Hindsight bias: the knew-it-all-along phenomenon - Ness Labs
The Factors Behind The Hindsight Bias
Selective Activation And Reconstructive Anchoring (SARA): Only remembering the information partially and using the same as a memory anchor to reactivate the (altered) memory when new information arrives.
Reconstruction After Feedback (RAFT): Taking ‘the best’ approach involves using one’s influence and exposure about a particular knowledge and taking the best answer based on our reconstruction of information, and creating a biased version of the same.
Causal Model Theory (CMT): Using a ‘cause reasoning’ for explaining the reality of an event that is different from one’s expectations, mainly by retrieving selective memories.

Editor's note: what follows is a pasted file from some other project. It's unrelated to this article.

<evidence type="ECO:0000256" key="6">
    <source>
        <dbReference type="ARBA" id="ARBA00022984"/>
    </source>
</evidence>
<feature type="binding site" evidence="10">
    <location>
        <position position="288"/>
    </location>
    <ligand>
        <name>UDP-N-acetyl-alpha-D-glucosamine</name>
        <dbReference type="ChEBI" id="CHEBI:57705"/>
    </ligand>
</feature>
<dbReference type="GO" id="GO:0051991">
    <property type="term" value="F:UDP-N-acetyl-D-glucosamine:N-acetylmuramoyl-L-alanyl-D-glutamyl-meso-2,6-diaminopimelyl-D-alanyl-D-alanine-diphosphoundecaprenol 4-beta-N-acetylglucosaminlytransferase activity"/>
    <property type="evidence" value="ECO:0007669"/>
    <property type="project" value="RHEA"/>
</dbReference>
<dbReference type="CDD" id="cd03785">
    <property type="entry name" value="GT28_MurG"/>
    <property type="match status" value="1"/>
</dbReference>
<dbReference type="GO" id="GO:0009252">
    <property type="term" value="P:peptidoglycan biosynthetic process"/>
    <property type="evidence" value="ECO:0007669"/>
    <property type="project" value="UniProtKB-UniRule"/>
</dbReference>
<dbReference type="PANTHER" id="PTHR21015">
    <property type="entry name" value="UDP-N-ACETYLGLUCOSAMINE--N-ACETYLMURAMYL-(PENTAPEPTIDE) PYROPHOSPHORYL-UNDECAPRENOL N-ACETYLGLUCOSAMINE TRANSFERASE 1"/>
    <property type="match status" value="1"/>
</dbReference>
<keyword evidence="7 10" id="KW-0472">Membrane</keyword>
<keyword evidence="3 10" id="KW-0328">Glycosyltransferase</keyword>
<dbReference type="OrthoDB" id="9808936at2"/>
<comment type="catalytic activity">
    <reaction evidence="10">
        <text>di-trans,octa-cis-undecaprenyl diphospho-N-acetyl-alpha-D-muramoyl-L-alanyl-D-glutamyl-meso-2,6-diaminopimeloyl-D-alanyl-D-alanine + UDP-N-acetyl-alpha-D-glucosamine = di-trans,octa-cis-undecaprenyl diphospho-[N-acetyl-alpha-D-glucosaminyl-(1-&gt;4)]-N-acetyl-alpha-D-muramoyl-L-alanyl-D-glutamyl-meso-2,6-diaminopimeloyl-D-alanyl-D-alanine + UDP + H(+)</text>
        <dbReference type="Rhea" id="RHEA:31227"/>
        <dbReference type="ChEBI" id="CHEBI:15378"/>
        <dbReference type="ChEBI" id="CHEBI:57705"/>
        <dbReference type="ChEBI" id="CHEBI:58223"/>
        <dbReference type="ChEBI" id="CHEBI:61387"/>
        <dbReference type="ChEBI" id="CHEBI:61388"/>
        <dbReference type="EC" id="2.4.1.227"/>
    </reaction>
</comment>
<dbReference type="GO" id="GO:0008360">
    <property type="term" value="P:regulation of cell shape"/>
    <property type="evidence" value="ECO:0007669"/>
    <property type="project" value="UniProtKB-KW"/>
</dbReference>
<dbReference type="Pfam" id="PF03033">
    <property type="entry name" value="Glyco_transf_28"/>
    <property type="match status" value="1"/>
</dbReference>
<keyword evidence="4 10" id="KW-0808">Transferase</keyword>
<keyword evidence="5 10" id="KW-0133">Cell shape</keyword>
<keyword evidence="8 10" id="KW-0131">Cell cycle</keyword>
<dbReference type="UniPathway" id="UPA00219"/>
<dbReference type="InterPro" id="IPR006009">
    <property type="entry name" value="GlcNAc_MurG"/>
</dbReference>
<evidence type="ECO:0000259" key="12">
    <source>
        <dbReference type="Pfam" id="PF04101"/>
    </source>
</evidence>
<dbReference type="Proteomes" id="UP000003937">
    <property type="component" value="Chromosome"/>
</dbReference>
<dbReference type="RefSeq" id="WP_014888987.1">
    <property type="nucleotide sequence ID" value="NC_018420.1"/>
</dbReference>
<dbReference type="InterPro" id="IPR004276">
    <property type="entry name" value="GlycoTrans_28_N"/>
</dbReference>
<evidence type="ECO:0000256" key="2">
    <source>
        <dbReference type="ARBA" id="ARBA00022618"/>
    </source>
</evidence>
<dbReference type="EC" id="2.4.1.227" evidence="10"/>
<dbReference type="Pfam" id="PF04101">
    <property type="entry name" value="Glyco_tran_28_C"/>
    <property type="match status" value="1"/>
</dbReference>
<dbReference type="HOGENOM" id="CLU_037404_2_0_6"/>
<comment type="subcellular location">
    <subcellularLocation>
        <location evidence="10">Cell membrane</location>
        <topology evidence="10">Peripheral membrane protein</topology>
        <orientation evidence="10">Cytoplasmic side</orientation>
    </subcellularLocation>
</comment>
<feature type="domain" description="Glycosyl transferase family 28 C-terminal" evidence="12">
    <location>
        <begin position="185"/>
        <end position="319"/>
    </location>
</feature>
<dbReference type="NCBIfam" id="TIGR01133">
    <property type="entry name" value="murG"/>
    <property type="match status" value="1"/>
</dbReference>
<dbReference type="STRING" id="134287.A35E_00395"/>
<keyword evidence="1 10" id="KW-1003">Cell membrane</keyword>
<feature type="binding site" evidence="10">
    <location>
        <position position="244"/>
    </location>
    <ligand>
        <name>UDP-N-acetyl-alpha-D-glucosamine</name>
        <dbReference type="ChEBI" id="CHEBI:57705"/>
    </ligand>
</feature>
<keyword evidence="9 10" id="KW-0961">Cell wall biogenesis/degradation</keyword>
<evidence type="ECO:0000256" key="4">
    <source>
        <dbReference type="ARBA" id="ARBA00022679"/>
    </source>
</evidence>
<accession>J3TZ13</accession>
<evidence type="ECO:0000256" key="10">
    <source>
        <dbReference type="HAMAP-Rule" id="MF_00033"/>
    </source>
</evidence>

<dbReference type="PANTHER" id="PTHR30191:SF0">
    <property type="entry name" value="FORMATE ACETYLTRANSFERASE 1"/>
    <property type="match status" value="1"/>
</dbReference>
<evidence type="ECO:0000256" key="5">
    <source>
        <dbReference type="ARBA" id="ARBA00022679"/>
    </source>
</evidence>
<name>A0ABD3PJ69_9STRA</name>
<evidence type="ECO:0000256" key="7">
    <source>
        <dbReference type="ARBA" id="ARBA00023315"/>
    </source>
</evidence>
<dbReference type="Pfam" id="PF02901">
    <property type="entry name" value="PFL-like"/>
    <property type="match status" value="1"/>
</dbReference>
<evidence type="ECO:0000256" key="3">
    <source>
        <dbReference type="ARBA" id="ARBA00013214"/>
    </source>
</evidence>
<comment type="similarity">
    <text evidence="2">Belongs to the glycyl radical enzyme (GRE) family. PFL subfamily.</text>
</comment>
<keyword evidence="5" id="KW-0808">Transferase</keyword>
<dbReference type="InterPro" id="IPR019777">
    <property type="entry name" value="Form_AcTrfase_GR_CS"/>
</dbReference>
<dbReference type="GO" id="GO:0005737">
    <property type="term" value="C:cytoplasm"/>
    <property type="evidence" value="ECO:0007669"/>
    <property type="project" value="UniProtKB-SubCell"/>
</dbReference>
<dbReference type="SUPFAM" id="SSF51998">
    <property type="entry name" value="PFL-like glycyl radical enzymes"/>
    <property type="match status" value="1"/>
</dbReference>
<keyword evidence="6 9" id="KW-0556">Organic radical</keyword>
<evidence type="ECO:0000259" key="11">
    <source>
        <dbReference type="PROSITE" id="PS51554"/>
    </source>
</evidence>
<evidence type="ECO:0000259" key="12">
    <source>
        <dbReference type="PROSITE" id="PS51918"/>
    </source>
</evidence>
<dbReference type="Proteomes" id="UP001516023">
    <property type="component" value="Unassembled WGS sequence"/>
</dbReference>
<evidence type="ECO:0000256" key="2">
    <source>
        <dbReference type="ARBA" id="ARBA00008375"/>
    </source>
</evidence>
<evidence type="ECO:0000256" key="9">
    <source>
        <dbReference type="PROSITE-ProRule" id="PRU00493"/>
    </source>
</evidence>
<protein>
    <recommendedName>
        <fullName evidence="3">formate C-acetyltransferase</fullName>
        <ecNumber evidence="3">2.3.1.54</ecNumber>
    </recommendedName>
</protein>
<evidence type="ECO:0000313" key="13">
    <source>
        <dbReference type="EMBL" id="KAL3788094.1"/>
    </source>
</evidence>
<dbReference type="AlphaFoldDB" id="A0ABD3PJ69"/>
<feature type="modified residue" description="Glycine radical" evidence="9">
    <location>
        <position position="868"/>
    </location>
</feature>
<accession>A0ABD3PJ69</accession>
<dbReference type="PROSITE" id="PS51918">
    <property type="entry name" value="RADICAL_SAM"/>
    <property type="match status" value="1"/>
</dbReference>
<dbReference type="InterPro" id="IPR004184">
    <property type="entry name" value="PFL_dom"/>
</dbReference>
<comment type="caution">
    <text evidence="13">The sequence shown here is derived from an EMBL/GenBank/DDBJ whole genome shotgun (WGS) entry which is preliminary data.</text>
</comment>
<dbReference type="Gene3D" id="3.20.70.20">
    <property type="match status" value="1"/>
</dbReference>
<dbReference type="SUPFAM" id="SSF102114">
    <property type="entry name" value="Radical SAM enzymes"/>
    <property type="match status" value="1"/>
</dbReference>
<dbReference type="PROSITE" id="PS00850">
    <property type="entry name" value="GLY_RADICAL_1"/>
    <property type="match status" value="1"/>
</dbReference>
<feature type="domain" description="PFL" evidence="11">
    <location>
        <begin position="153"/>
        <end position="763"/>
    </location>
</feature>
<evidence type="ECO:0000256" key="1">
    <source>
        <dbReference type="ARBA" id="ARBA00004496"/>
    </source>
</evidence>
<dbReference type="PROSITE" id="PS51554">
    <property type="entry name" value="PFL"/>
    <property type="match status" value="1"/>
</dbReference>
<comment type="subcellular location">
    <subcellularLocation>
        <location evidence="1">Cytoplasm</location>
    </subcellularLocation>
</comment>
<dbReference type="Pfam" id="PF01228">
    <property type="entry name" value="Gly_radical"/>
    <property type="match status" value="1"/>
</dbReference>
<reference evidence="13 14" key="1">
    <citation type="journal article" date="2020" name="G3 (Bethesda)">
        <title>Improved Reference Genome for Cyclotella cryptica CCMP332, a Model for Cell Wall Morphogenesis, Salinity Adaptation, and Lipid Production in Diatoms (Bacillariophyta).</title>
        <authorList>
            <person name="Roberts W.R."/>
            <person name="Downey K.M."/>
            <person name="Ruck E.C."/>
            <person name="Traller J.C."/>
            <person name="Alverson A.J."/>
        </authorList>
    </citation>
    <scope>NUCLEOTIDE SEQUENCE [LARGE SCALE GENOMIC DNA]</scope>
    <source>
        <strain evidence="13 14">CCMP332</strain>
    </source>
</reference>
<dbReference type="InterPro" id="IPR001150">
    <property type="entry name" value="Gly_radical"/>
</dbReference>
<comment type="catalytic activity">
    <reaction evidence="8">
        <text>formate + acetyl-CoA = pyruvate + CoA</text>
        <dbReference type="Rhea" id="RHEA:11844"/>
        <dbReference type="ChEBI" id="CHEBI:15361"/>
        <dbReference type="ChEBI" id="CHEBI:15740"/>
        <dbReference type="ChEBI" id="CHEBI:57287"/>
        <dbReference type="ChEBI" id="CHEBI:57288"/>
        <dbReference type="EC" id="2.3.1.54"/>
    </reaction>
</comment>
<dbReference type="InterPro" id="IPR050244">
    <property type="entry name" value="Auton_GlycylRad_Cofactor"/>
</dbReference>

The limits of our memory serve us well in many respects.
Limited memories are useful trade-off to allow us to function and survive. We have thousands of memories, for example, of tables. If we recall all the events related to a table, it will create mass confusion with data overload.
Flawed memories may also help us to cope with our past and navigate our future. It may give us more confidence in our past decisions or make us remember happier events.
Next time you experience a tip-of-the-tongue state, don't retrieve the information from memory. Instead, look up the correct answer. Repeat it a few times or write it down to help with encoding.
People that experience the tip-of-the-tongue state often suffer from incorrect practice time. Instead of learning the correct work, they are learning the mistake itself. For example, some music students who claim to practice diligently can get worse over time. This is because they keep on repeating the same mistakes, instead of using deliberate practice. They actually train themselves to make mistakes.